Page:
Here at the Gin Box we’ve been hearing a lot about gin and tonic cake and we’ve tried a couple of examples that were pretty good so we decided to give it a go ourselves. Now there is a minor issue in that we don’t really bake.

We can certainly cook a mean roast dinner and BBQ like a trooper but baking has never really featured highly on the skill set. Cue our good friends at Social Pantry in London. They’ve got lots of experience with gin and tonic and more importantly lots and lots of experience with excellent cake.

First up we had to decide on a cake medium - this was easy, sponge. Next up was shape and as we can only really think of three - loaf shaped, round shaped or fairy shaped - it wasn’t too difficult to reach a conclusion. Fairy.

So having purchased a dozen appropriate cake cups we consulted SP on the best possible recipe.


  • 175g Self Raising Flour
  • 175g Golden Caster Sugar
  • 175g Unsalted Butter
  • 3 Eggs
  • 70ml Good Quality Tonic Water

For the butter icing:

  • 200g Butter
  • 450g Icing sugar
  • 1 Lemon (juiced)

“But where’s the bloody gin?”

I hear you say. Well, in the interests of scientific curiosity we thought it a good idea to experiment with a variety of gins in order to offer some sound advice to any tipsy baker that might decide to follow in our footsteps. So the gins we chose were as follows:

  1. NB - A classic London dry (think of this as the control), that’s just won the award for BEST london dry no less
  2. Sibling - A more fruity gin with blueberries and vanilla in the botanicals.
  3. Jensen’s Old Tom - We wondered if the sweeter flavour of the Old tom might be fairly appropriate for cake making.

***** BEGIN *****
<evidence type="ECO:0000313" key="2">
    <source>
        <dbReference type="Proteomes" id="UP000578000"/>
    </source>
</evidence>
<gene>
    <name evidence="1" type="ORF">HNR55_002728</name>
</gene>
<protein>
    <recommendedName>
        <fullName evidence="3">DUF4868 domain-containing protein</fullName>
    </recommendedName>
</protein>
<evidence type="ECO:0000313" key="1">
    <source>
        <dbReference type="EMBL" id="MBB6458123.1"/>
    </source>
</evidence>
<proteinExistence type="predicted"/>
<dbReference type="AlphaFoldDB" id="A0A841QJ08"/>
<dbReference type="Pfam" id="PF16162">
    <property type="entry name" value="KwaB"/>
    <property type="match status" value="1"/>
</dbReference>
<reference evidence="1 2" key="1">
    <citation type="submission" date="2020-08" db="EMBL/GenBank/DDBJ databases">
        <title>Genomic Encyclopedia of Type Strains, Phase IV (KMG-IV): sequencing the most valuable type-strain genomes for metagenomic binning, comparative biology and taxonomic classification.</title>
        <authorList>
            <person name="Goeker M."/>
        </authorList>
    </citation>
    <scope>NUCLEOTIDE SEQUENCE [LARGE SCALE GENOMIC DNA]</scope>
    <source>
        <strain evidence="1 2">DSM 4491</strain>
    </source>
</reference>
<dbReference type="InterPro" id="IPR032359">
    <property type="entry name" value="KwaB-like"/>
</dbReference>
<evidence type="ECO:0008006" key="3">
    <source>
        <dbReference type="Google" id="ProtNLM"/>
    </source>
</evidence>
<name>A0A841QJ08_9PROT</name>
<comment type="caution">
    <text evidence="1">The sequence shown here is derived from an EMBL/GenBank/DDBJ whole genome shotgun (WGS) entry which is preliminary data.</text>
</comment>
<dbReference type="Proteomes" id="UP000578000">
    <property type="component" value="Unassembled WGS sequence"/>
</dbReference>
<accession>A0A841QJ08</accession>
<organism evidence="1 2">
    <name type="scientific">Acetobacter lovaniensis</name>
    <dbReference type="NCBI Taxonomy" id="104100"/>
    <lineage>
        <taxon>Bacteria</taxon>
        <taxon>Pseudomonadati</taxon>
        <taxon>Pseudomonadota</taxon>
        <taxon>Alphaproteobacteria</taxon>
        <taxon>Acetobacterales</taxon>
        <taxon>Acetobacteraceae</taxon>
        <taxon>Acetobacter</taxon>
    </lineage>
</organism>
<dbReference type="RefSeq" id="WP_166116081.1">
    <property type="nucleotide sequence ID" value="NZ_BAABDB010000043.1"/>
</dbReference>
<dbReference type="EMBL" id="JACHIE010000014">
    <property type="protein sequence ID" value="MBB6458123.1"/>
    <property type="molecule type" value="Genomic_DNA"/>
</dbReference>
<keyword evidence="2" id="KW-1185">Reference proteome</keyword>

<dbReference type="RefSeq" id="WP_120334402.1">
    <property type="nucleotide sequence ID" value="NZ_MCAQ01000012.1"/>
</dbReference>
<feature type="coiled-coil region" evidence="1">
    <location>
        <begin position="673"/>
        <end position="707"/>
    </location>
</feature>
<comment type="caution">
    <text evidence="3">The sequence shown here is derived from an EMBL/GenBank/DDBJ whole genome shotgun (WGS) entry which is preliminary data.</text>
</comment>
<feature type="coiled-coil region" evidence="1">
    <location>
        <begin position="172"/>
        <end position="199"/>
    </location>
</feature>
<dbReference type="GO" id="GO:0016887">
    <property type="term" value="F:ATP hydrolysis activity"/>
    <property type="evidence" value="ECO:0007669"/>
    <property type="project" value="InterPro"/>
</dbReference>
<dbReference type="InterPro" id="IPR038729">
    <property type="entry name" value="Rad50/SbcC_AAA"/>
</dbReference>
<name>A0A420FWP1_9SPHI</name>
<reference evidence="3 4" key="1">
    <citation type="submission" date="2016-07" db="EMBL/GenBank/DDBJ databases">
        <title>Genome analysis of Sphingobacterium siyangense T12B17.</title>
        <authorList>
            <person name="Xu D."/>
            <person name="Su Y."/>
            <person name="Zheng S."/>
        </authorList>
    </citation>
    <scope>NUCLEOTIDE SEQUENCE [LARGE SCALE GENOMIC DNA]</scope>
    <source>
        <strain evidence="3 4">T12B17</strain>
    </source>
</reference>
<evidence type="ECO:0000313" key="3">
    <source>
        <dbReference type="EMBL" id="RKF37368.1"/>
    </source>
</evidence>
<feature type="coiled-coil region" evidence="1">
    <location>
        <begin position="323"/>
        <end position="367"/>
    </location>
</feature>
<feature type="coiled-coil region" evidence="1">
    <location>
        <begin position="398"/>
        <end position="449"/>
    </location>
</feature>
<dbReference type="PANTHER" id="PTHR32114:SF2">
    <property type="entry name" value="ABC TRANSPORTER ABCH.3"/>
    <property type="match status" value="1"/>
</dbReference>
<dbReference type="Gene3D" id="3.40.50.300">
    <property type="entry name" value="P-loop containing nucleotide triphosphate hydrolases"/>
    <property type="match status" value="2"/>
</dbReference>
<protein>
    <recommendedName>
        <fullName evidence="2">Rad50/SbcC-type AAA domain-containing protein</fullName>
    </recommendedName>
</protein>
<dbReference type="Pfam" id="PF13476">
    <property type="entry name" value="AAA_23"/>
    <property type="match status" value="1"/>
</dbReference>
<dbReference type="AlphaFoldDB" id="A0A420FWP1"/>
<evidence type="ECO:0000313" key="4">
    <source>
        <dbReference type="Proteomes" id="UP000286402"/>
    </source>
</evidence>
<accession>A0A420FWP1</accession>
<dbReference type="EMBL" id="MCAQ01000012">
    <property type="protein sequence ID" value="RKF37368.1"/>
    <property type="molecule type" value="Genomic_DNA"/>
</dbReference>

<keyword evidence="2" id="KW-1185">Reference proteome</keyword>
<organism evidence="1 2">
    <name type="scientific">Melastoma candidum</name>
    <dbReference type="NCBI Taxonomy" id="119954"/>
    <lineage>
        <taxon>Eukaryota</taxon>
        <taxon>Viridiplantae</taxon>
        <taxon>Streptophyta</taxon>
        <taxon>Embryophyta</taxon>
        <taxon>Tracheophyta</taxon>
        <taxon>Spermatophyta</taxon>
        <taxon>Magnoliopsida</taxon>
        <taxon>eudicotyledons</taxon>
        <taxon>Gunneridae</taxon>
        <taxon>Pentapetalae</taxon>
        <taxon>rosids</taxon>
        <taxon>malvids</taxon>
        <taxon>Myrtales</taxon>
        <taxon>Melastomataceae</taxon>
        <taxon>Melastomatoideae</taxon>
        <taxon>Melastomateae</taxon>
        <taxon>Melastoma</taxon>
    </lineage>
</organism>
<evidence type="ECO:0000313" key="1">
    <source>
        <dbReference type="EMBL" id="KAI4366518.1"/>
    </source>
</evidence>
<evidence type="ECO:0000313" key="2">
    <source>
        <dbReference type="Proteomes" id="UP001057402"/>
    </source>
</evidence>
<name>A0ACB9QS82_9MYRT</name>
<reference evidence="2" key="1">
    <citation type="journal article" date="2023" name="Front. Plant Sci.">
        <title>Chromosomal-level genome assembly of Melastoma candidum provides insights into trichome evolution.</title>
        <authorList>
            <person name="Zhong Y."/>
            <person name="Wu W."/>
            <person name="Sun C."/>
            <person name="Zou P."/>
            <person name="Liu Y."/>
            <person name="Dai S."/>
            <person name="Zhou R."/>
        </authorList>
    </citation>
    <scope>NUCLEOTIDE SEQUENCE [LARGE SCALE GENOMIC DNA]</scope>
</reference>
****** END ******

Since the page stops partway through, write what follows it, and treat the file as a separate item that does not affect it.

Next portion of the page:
1. Preheat oven to 170 and make sure your butter is soft enough to work with.
  2. Mix together your sugar and butter to a creamy consistency.
  3. Add the eggs one at a time until they are fully combined.
  4. Sift the flour in making sure you fold rather than mix.
  5. Add the tonic water and again fold into the mix.
  6. Bake in the oven for about 20 mins or until a knife pierced into the cake comes out clean.
  7. Remove from the baking tray and leave on a rack to cool.
  8. While the cakes are still warm, pierce the top and brush a generous amount of gin into each one.

For the butter icing

  1. Whisk the above ingredients together in a bowl until you get a light, fluffy mix and pipe onto each cake once cooled.
  2. We then garnished with some lemon zest on the cakes with Jensen’s and NB in them and a bit of orange zest on the Sibling cakes.

The Winner

For me the winner was the Jensen’s Old Tom cakes.
All of them were lovely and moist (thanks to the tonic I think) and had a great ‘ginny’ flavour but overall the Old Tom gave the most depth of flavour with just the right amount of sweetness.

I think you could add more gin to the butter icing if you wished.